A week ago, the African Regional Round of the Manfred Lachs Space Law Competition was held at Pretoria, South Africa, between the 8th and 9th of May, 2019, where University of Calabar, Niger Delta University and University of Ibadan came first, second and third respectively, making the country proud in the long run. Besides, the best oralist also came from the University of Calabar; while University of Ibadan clinched the prize for the best memorial. In an exclusive interview The Transverse’s Adeyemi Ayeku engaged one of the representatives from the University of Ibadan, Nnanta Ijeoma, who commented on the competition, the challenges they faced while preparing for it and the opportunities the participation has opened for them. Enjoy the excerpts below:
The Transverse: How do you feel about participating in an international competition?
Ijeoma: I am happy because I have long desired to argue before an international panel of judges, with rules different from what is obtainable in Nigeria. Usually, I feel arguing before international panels is either overhyped or is truly a difficult one, so I wanted to do it and now, I honestly don’t think it’s a big deal. It simply demands learning new rules and applying them.
TT: What’s the competition about?
Ijeoma: The competition is a Space Law Competition. Space Law is simply the laws in the form of treaties, conventions, international agreements, etc. that govern how countries can make use of the space, comprising the Moon and other celestial bodies. The competition is organized yearly by the International Institute of Space Law (IISL), and each year, a particular subject is dealt with. This year’s competition was centered on the Military Uses of Space Resources. The competition was first held in Pretoria, South Africa (at the Department of Trade and Industry) and this is the African regional round mainly for Universities in Africa to compete from which the winner shall be chosen to represent the whole of Africa at the World Round in USA later this year.
TT: How many teams were represented at the African Regional Round?
Ijeoma: This year, six schools competed from the whole of Africa – the University of Pretoria, South Africa; the University of South Africa (a University equivalent of National Open University in Nigeria); the University of Ibadan, Nigeria; the University of Calabar, Nigeria; Niger Delta University, Nigeria; and Makerere University, Uganda. There were two rounds where each school competed against other schools, each time acting as the Complainant and at another time acting as the Respondent. The case scenario was between two imaginary countries (Suniza being the applicant and Azasi being the respondent).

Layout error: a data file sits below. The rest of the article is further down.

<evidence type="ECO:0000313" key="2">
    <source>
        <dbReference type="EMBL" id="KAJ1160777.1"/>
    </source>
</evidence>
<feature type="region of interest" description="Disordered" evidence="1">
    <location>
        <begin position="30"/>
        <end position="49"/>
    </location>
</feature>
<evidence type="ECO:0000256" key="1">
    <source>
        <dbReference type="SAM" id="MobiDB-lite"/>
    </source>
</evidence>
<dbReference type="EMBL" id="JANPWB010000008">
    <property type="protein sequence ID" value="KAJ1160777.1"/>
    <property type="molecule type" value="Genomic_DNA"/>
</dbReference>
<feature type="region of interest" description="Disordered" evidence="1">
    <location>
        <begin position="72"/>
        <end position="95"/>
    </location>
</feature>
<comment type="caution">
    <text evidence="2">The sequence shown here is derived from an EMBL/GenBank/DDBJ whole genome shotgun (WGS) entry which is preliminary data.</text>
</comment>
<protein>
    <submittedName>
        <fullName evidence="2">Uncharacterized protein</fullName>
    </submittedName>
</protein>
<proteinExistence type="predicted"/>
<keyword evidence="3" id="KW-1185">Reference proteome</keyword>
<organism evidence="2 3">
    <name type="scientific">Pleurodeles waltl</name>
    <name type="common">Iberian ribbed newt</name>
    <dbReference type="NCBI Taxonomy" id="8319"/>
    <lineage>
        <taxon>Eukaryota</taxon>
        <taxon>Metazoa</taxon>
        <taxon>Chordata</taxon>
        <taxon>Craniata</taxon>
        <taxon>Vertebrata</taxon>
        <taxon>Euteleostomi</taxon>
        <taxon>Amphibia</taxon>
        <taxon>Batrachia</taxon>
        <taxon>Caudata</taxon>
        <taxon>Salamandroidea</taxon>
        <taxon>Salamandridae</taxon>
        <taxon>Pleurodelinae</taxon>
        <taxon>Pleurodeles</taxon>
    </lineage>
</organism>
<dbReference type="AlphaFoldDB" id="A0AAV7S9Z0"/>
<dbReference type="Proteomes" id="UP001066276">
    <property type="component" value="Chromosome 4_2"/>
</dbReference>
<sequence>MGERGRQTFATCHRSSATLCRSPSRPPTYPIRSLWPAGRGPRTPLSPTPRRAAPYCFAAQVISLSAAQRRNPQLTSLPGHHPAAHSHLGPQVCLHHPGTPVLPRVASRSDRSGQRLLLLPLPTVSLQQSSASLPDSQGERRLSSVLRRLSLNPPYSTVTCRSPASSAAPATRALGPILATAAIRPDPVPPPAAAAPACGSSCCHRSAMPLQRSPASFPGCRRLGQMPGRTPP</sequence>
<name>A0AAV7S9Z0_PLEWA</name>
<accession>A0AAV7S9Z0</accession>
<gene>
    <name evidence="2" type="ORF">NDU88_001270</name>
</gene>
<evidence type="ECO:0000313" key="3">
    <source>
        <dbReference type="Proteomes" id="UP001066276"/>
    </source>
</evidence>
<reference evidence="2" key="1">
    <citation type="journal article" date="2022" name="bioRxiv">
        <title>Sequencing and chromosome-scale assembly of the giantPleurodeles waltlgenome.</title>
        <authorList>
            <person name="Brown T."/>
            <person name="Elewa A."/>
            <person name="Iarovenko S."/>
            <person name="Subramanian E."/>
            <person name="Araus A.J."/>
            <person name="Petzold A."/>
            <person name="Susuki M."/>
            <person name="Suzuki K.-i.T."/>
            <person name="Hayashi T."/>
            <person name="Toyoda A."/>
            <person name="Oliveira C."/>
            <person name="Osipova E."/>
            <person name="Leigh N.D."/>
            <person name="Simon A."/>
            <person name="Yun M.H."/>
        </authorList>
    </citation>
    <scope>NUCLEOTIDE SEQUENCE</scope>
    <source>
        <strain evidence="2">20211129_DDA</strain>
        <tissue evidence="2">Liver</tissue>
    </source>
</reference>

After all the rounds, there was a final round between the Niger Delta University and the University of Calabar, where the latter emerged as the winner. Niger Delta University was first runner-up and University of Ibadan was announced as the second runner-up. University of Ibadan was also announced as the University with the best Memorial. Best Oralist was from the winning school. 200 euros was given to the winning school, 125 euros for best memorial and 100 euros for best oralist.
Last year, University of Pretoria, Pretoria, South Africa represented the whole of Africa at the World Round and won. So, Africa is like the defending champions in the whole world. We don’t know if this position will be maintained after the upcoming world rounds at USA
TT: What were the Challenges you faced when preparing for the competition?
Ijeoma: The major challenge we faced was sponsorship. We had a budget of about 500,000 for three persons. We wrote to the University for sponsorship, and it said it won’t be able to pay as the University has no money. We wrote to law firms, but all, except two, didn’t support. We met a young Magistrate at the competition I attended at UNILORIN in the name of Ateyobi John Kehinde and he helped us with some numbers of those we could call. I personally called about thirty SANs and texted them and submitted letter to some but we didn’t get money from any. Finally, Mrs. Abimbola of Prime Solicitors in Ibadan (that is the private law firm of the Outgoing AG of Oyo State) gave us 100k because the firm was one of the firms we wrote letters to. We used the money for visa.